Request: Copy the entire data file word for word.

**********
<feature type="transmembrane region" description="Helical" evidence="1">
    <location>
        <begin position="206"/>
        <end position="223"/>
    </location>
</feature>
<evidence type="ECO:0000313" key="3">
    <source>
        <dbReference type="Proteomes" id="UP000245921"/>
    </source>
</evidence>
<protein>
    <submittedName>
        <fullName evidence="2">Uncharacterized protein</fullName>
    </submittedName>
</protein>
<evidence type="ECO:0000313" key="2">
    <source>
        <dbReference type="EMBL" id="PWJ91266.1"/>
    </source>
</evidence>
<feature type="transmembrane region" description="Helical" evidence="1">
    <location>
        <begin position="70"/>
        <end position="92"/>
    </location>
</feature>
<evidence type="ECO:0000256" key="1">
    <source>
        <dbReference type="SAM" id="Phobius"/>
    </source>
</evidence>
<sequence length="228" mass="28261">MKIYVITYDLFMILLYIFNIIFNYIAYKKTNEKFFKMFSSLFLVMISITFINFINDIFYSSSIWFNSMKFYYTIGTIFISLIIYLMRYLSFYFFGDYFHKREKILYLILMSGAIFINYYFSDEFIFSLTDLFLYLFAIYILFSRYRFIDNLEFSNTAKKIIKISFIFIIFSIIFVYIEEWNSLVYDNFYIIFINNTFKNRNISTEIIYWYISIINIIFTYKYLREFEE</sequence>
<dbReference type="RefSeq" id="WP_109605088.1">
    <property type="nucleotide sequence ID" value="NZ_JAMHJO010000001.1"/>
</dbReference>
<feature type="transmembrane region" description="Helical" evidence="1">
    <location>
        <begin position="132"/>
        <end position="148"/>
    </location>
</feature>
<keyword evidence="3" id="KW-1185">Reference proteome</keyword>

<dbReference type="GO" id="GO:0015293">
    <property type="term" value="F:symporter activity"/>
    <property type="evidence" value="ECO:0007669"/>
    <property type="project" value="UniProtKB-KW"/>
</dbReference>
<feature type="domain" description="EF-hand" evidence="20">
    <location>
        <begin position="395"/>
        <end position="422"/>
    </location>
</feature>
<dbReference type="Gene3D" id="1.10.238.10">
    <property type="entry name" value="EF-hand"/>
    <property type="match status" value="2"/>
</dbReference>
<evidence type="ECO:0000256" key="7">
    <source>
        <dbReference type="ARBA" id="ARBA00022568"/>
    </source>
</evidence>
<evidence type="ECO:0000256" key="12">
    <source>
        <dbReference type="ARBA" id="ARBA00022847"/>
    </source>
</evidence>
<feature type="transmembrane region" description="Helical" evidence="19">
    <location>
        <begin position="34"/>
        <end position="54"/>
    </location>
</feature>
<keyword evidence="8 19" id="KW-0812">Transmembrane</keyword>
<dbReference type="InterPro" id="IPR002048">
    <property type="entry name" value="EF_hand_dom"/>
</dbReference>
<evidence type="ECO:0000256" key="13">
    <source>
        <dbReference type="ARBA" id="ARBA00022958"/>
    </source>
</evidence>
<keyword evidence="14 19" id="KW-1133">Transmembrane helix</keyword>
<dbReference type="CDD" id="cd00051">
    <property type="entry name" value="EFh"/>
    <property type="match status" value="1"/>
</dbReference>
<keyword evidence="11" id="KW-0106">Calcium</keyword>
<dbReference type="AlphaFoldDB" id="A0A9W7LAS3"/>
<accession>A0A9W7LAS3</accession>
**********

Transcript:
<feature type="transmembrane region" description="Helical" evidence="1">
    <location>
        <begin position="206"/>
        <end position="223"/>
    </location>
</feature>
<evidence type="ECO:0000313" key="3">
    <source>
        <dbReference type="Proteomes" id="UP000245921"/>
    </source>
</evidence>
<protein>
    <submittedName>
        <fullName evidence="2">Uncharacterized protein</fullName>
    </submittedName>
</protein>
<evidence type="ECO:0000313" key="2">
    <source>
        <dbReference type="EMBL" id="PWJ91266.1"/>
    </source>
</evidence>
<feature type="transmembrane region" description="Helical" evidence="1">
    <location>
        <begin position="70"/>
        <end position="92"/>
    </location>
</feature>
<evidence type="ECO:0000256" key="1">
    <source>
        <dbReference type="SAM" id="Phobius"/>
    </source>
</evidence>
<sequence length="228" mass="28261">MKIYVITYDLFMILLYIFNIIFNYIAYKKTNEKFFKMFSSLFLVMISITFINFINDIFYSSSIWFNSMKFYYTIGTIFISLIIYLMRYLSFYFFGDYFHKREKILYLILMSGAIFINYYFSDEFIFSLTDLFLYLFAIYILFSRYRFIDNLEFSNTAKKIIKISFIFIIFSIIFVYIEEWNSLVYDNFYIIFINNTFKNRNISTEIIYWYISIINIIFTYKYLREFEE</sequence>
<dbReference type="RefSeq" id="WP_109605088.1">
    <property type="nucleotide sequence ID" value="NZ_JAMHJO010000001.1"/>
</dbReference>
<feature type="transmembrane region" description="Helical" evidence="1">
    <location>
        <begin position="132"/>
        <end position="148"/>
    </location>
</feature>
<keyword evidence="3" id="KW-1185">Reference proteome</keyword>

<dbReference type="GO" id="GO:0015293">
    <property type="term" value="F:symporter activity"/>
    <property type="evidence" value="ECO:0007669"/>
    <property type="project" value="UniProtKB-KW"/>
</dbReference>
<feature type="domain" description="EF-hand" evidence="20">
    <location>
        <begin position="395"/>
        <end position="422"/>
    </location>
</feature>
<dbReference type="Gene3D" id="1.10.238.10">
    <property type="entry name" value="EF-hand"/>
    <property type="match status" value="2"/>
</dbReference>
<evidence type="ECO:0000256" key="7">
    <source>
        <dbReference type="ARBA" id="ARBA00022568"/>
    </source>
</evidence>
<evidence type="ECO:0000256" key="12">
    <source>
        <dbReference type="ARBA" id="ARBA00022847"/>
    </source>
</evidence>
<feature type="transmembrane region" description="Helical" evidence="19">
    <location>
        <begin position="34"/>
        <end position="54"/>
    </location>
</feature>
<keyword evidence="8 19" id="KW-0812">Transmembrane</keyword>
<dbReference type="InterPro" id="IPR002048">
    <property type="entry name" value="EF_hand_dom"/>
</dbReference>
<evidence type="ECO:0000256" key="13">
    <source>
        <dbReference type="ARBA" id="ARBA00022958"/>
    </source>
</evidence>
<keyword evidence="14 19" id="KW-1133">Transmembrane helix</keyword>
<dbReference type="CDD" id="cd00051">
    <property type="entry name" value="EFh"/>
    <property type="match status" value="1"/>
</dbReference>
<keyword evidence="11" id="KW-0106">Calcium</keyword>
<dbReference type="AlphaFoldDB" id="A0A9W7LAS3"/>
<accession>A0A9W7LAS3</accession>